Investment Return Requirement

Joachim Kuczynski, 02 July 2022

In this post I want to give a derivation of the return requirement of an additional investment opportunity for an investor having an existing investment / security portfolio. In my point of view this is the key point of portfolio theory to understand the discounting of cash flows in a DCF analysis.

Let us assume an investor which owns a portfolio of investments or securities with relative shares x_i having annual return rates R_i and standard deviations of the annual return rates \sigma\left( R_i \right). The variance of the portfolio return rate is given by:

    \[var\left( R_P \right)=\sum_{i}^{}x_i\text{cov}\left( R_i, R_P \right) \text{, or}\]

    \[ var\left( R_P \right) =\sum_{i}^{}x_i\sigma\left( R_i \right)\sigma\left( R_P \right)\text{corr}\left( R_i, R_P \right)\]

Dividing both sides by standard deviation \sigma\left( R_P \right) gives the standard deviation \sigma\left( R_P \right):

    \[\sigma\left( R_P \right)=\sum_{i}^{}x_i\sigma\left( R_i \right)\text{corr}\left( R_i, R_P \right)\]

That means that the incremental risk contribution of each investment to the risk of the portfolio ist \sigma\left( R_i \right)\text{corr}\left( R_i, R_P \right).

Instead of including a new investment into the portfolio the investor can also increase the return of the protfolio by increasing the risk of the portfolio. This reward-to-volatility ratio of the tangential portfolio is given by the Sharpe Ratio:

    \[\frac{E\left( R_P\right)-r_f}{\sigma \left( R_P \right)}\]

E\left( R_P\right) is the expected value of R_P and r_f is the risk-free or default-free rate. The investor wants to invest in the new opportunity, if the additional return rate of this investment is higher than an investment in the existing portfolio with the same risk changes. Hence we obtain the requirement to invest in the new investment opportunity:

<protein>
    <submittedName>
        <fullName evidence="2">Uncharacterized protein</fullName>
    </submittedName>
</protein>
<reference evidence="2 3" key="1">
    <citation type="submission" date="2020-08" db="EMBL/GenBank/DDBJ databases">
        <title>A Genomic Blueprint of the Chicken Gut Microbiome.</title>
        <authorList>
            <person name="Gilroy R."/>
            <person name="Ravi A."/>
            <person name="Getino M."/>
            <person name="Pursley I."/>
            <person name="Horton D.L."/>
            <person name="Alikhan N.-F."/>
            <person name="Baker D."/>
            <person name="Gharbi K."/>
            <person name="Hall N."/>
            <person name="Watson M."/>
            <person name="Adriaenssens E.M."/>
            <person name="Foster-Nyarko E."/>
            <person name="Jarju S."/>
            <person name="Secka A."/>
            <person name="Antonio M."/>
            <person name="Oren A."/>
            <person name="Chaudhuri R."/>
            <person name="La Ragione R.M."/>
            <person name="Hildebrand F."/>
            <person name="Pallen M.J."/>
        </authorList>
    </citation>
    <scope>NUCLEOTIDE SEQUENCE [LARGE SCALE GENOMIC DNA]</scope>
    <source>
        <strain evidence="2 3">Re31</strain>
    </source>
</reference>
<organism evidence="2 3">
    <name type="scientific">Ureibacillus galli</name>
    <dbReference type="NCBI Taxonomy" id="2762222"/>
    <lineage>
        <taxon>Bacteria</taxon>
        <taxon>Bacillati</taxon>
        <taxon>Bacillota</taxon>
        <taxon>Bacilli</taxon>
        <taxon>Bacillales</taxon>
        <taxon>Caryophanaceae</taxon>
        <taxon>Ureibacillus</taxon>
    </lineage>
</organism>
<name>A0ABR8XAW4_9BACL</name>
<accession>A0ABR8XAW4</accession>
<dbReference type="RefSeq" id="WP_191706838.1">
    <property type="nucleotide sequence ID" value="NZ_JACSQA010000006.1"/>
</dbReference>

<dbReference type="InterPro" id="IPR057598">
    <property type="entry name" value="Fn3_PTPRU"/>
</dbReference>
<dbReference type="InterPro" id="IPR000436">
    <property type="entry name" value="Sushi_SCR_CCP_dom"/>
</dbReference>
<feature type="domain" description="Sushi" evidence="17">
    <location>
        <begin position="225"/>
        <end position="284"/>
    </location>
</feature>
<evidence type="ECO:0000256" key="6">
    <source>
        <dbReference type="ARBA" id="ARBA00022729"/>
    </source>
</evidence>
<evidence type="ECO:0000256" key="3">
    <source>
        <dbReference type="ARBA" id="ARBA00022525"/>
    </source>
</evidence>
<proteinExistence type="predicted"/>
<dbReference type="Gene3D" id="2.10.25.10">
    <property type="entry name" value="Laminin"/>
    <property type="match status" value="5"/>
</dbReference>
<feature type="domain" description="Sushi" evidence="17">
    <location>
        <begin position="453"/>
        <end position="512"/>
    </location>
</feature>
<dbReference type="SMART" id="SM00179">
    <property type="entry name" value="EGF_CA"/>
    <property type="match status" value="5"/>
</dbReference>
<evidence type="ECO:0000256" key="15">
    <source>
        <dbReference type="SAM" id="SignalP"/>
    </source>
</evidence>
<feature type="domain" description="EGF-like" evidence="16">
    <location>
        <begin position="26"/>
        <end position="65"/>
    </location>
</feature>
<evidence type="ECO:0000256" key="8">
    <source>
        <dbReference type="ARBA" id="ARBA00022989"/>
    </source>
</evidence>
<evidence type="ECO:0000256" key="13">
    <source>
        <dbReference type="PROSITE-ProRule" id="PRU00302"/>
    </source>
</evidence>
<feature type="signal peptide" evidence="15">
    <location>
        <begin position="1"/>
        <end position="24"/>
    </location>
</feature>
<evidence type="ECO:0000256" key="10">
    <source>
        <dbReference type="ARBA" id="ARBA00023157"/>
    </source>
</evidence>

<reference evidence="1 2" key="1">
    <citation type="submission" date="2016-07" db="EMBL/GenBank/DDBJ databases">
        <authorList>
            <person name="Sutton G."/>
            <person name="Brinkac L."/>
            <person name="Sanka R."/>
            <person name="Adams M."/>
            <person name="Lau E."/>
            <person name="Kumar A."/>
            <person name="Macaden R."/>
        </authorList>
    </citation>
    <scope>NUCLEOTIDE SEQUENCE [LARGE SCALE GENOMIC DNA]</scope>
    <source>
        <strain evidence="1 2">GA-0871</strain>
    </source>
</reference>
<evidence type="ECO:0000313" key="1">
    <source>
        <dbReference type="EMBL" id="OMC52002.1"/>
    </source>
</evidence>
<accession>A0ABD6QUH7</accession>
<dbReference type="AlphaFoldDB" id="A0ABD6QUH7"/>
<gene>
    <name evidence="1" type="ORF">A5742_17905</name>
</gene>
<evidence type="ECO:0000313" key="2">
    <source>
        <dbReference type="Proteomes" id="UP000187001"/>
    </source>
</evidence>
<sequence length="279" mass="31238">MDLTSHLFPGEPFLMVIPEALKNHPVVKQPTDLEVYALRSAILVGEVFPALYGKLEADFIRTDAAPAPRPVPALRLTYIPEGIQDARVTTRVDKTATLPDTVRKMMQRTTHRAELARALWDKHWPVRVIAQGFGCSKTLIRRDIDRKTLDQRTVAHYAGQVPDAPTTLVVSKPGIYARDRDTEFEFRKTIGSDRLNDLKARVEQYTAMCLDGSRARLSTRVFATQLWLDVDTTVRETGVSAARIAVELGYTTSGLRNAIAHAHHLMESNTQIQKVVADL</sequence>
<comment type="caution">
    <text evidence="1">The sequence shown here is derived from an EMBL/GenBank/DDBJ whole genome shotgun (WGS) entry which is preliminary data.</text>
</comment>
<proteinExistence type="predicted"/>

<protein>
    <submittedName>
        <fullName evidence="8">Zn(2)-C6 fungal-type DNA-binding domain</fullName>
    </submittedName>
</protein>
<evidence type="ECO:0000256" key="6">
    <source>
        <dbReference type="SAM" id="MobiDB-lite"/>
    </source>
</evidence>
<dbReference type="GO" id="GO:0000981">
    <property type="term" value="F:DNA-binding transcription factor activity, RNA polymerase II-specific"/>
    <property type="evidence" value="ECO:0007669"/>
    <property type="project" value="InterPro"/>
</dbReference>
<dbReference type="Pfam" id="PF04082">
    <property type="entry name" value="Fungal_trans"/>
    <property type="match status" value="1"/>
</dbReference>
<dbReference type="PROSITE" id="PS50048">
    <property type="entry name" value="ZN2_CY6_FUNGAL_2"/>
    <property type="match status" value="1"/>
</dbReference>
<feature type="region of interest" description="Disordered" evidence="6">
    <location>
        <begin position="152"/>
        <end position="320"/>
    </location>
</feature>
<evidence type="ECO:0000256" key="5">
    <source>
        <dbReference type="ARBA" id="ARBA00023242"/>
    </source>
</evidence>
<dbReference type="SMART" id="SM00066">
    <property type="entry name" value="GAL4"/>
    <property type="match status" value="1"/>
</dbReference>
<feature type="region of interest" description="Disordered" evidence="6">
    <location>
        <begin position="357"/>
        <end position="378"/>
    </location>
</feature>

\[\text{E}\left( R_i \right)-r_f > \sigma\left( R_i \right)\text{corr}\left( R_i,R_P \right)\frac{E\left( R_P\right)-r_f}{\sigma\left( R_P \right)}\]

With that we can define the sensitivity \beta_i^P of the new investment to the existing portfolio:

    \[\beta_i^P=\frac{\sigma\left( R_i \right)\text{corr}\left( R_i,R_P \right)}{\sigma\left( R_P \right)}\]

Substituting with \beta_i^P the requirement for the new investment becomes the well-known equation:

    \[\text{E}\left( R_i \right) > r_f+\beta_i^P\left( E\left( R_P\right)-r_f \right)\]

With that we can define a minimal annual return rate of the investment r_i:

    \[ r_i = r_f+\beta_i^P\left( E\left( R_P\right)-r_f \right) \]

This is the right (leveraged) discount rate for cash flows financed by equity. It is the minimum rate at which an investor would decide to allocate the new investment opportunity in his portfolio, because the expected risk-adjusted return rate is higher that the risk-adjusted rate of the existing portfolio. It is easy to see that each cash flow has to be discounted with its specific risk-adjusted rate, when they have different risks. Because of the additivity of net present values the investor can discount each cash flow seperately and sum up the NPV of all cash flows. This is called component cash flow procedure, see this post.

If cash flows are financed by debt and equity, the discount rate is the weighted average of debt and equity return rate requirements (WACC).

Quite often the portfolio of a so called marginal investor is not known in detail. One possibility is to assume that his portfolio consists of all available securities in the market with its specific weighted shares. With the assumptions of the Capital Asset Pricing Model (CAPM) the efficient tangential portfolio is the market protfolio and the expected portfolio return rate is the expected return rate of the market. In most cases the S&P500 is taken as reference portfolio.

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